Matteo Agosti

Software engineer

Hints for Improving the Learning Process

As a software engineer I’m always challenged with new languages and frameworks, potentially of great use in my daily work. During the last 5 years, in fact, I spent several time (almost everyday) in learning new things. With this post I’d like to share my considerations on how the learning process could be improved. I am far from being an expert on learning methodologies and related-stuff, so consider this post more like a list of tips that works… at least for me :)

Avoid information overload and stay focused

Distringit librorum multitudo
(the abundance of books is distraction)

Seneca Epistulae Morales Ad Lucilium

I wonder what Seneca could have said of our times if almost 2000 years ago there were already too many books. Joking apart, especially when learning new things, the first issue you have to face is trying to narrow down the number of information sources available. It isn’t easy with so many free channels where good information can be found: blogs, tweets linking to other blogs, podcasts, iTunes U and many, many others.

Despite being tempted to read as much as I can, the first thing I do when approaching a new learning subject is find out the community of people behind it and spot which are the individuals with good reputation. By following only the latter I avoid all the redundancy of contents caused by re-posts.

I then list all top resources on the subject discussed within the community - mostly articles and books - and analyze them roughly. I almost end up with a long list of readings that I narrow down to a maximum of 5 items. This doesn’t mean that I’m not going to read everything; it just means that in the first learning phase I’ll force myself to stay within this boundary. Additionally, I try to focus on one reading at a time (from start to end) avoiding multitasking, because it can hurt learning effectiveness. When you start digging deeply into a resource, in fact, the amount of time needed to switch to another one increases dramatically, thus making you learn more slowly and become less efficient.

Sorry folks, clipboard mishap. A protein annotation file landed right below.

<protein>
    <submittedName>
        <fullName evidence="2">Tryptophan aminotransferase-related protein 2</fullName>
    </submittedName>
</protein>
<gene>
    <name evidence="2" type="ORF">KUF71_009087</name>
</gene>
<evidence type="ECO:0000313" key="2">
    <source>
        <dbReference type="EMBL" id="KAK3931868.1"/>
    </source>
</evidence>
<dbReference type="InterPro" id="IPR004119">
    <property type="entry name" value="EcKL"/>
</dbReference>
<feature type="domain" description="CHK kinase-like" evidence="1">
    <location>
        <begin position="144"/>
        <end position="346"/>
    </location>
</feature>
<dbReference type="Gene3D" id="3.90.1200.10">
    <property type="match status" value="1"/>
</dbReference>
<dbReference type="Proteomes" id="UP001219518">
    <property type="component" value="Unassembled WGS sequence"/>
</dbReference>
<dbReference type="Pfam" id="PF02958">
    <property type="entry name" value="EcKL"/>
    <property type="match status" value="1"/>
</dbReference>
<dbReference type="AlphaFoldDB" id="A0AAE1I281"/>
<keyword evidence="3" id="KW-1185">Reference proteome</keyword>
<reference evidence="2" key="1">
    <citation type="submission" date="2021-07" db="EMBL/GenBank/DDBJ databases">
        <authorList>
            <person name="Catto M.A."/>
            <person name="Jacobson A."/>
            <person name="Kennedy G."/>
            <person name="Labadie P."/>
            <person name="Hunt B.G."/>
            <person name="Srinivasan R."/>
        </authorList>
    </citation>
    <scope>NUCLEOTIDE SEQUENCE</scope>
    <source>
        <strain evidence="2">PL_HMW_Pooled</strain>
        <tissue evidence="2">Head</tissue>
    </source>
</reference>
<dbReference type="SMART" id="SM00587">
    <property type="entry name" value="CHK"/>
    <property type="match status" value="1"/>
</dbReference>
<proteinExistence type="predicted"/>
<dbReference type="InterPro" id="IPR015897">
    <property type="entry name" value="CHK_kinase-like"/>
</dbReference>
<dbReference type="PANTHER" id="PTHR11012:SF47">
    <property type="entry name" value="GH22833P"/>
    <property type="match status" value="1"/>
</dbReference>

Understand your learning styles and combine them

Another hint for a good learning strategy is understating which are your best ways of learning. This is an absolutely personal factor as everyone has his/her own learning habits and styles. I’d just recommend trying to search for resources that suite your learning styles. As an example, I am that kind of developer that needs to get his hands dirty with the code and best understand things by breaking them down to discover how they are made; I’d also add that is even better if the thing doesn’t work out of the box because solving problems is, at least for me, the best way to make what I’ve learned sticky into my head. After reading books and articles I typically end up finding good projects on GitHub and spend time understanding how they work.

The more regions of the brain that store data about a subject, the more interconnection there is.

Recently I discovered that learning in more than one way could also help in permanently pin things into my mind. Instead of just reading an article, listening to a podcast or watching a screencast - which clearly involves other areas of my brain - helps me in recalling what I’ve learned. I’d suggest focusing on learning in more than just a single way.

Set learning goals and practice as much as possible

There is no achievement without goals

Robert J. McKaine